Conversely, the model used by GCM is formulated in discrete time and usually rests upon the assumption that any statistical dependencies among brain regions can be approximated by a linear mapping over time-lags (although more sophisticated non-linear models can be used; e.g., ). GCM has no notion of experimental inputs or evoked responses and assumes the fMRI signals are stationary and are driven by random fluctuations; see [7–9]. The parameters of their underlying regression models encode the degree of statistical dependence between regions and are simple regression coefficients. In summary, the models employed by DCM are complicated and domain-specific, in relation to the simple and generic models used in GCM.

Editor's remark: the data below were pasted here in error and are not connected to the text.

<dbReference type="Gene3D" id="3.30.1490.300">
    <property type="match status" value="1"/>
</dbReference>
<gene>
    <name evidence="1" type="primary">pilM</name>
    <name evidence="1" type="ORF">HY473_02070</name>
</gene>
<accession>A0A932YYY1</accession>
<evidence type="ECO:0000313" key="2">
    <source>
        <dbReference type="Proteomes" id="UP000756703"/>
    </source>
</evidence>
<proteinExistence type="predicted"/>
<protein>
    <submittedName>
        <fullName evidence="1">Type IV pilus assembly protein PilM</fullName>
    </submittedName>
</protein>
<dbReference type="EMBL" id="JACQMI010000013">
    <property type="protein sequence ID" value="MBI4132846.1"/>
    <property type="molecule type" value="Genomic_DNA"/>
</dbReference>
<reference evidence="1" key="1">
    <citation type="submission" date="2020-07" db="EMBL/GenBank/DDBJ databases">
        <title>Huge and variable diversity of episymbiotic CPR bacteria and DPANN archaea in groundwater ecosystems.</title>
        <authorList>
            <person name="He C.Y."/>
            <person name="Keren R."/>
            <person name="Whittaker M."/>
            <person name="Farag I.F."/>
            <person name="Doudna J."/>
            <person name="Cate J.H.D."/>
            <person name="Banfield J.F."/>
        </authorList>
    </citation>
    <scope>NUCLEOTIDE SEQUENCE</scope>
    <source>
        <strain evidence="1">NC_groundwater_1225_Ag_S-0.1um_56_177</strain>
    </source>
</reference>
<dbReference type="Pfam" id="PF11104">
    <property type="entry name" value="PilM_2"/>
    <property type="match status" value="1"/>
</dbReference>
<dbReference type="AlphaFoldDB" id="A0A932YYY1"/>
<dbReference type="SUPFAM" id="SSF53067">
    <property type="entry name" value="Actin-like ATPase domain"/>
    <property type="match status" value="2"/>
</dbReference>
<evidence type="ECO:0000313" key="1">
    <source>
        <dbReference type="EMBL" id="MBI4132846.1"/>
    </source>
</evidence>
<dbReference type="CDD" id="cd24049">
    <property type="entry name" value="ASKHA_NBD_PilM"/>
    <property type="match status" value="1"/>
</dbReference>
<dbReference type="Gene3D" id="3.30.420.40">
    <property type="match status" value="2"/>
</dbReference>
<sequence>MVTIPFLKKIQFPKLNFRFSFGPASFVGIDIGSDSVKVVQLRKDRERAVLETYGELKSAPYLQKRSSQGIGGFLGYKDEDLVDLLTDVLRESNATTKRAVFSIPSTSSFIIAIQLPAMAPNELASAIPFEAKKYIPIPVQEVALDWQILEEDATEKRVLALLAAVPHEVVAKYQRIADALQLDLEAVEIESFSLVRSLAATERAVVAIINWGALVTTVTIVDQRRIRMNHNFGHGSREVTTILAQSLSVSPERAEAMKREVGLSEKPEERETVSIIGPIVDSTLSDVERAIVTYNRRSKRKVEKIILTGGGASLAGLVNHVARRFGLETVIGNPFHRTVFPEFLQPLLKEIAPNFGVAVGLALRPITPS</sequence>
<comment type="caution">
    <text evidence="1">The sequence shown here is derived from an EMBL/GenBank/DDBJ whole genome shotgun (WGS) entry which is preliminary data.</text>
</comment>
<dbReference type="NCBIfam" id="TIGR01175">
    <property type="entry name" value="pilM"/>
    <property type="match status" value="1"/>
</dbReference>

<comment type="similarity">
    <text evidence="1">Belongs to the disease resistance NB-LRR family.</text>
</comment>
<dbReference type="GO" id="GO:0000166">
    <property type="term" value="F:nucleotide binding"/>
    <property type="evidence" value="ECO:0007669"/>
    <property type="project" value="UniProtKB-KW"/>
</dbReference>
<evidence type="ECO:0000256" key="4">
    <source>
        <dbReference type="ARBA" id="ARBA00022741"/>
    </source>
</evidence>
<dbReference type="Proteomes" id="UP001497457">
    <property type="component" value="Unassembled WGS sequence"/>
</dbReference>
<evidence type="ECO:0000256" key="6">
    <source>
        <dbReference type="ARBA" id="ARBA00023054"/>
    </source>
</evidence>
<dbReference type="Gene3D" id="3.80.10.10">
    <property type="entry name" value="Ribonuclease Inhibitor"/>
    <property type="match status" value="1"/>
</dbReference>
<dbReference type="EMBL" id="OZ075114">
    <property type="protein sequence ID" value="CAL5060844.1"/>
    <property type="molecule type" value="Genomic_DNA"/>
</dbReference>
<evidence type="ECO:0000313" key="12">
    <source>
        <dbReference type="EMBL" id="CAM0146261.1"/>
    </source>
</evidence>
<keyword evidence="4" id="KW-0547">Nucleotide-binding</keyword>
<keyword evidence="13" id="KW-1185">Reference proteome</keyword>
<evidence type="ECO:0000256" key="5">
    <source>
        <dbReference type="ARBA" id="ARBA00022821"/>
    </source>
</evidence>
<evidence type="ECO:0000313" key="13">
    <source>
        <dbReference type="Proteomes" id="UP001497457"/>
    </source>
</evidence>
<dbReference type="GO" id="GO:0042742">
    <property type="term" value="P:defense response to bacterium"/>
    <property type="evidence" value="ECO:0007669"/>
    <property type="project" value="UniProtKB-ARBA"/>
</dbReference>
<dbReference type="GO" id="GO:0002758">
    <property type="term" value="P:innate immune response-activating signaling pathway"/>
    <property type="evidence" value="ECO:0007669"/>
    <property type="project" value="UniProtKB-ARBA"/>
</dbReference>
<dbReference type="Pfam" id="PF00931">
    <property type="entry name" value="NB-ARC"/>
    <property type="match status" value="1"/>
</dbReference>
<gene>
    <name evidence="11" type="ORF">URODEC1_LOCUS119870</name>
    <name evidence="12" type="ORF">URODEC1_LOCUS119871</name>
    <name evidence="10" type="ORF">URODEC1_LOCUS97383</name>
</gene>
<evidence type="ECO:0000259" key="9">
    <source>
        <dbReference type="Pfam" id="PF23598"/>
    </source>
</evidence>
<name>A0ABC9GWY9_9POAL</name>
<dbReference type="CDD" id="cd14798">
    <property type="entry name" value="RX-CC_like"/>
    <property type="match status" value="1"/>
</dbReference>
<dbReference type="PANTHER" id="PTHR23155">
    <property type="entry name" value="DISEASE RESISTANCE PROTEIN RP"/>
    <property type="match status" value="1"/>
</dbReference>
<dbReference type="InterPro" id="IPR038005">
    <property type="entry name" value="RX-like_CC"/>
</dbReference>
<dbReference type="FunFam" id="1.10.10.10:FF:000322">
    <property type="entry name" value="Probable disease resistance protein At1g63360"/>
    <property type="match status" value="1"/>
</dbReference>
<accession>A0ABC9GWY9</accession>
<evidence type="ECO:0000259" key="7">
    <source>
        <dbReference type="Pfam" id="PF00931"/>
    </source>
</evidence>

So why go to the trouble of creating realistic models of brain processes? Basically, because it allows one to compare different models or hypotheses about distributed neuronal computations. In DCM one fits or inverts the models by optimising (the distribution of) their parameters (i.e., connection strengths and other biophysical quantities like rate constants) with respect to the model's evidence. Put simply, one finds the distribution of parameters that renders the data the most likely, under the DCM considered. This optimisation furnishes two things. It provides the most likely parameters for any given model, and the model evidence itself. This evidence is simply the probability of observing the data under a particular model. The model evidence is a very important quantity because it allows one to compare different models and adjudicate among them . In other words, it allows one to explore model space and find the best model that explains the data in a parsimonious way. If one equates each model with a hypothesis about the neuronal architectures subtending observed data, the model evidence provides a quantitative and principled measure for evaluating beliefs about different hypotheses. Once the best model has been selected, one can then look at its parameters and make probabilistic statements; such as, “attention selectively increased the top-down connection between …” Similarly, in GCM one compares two models with and without a directed mapping between brain areas. If the model with the mapping has more evidence than the model without, one can conclude that the mapping or dependency exists. This inference is usually the end-point of the GCM, because the parameters (regression coefficients) per se have no biophysical meaning. In summary, DCM enables model comparison over a number of competing hypotheses or models and inference on the biophysical parameters of the model selected. In GCM there are only two models, with and without a particular functional connection, and the object is to infer that this dependency exists. In both cases, establishing evidence for one model, in relation to another, allows one to declare some causal relationship; but is the nature of this causality the same?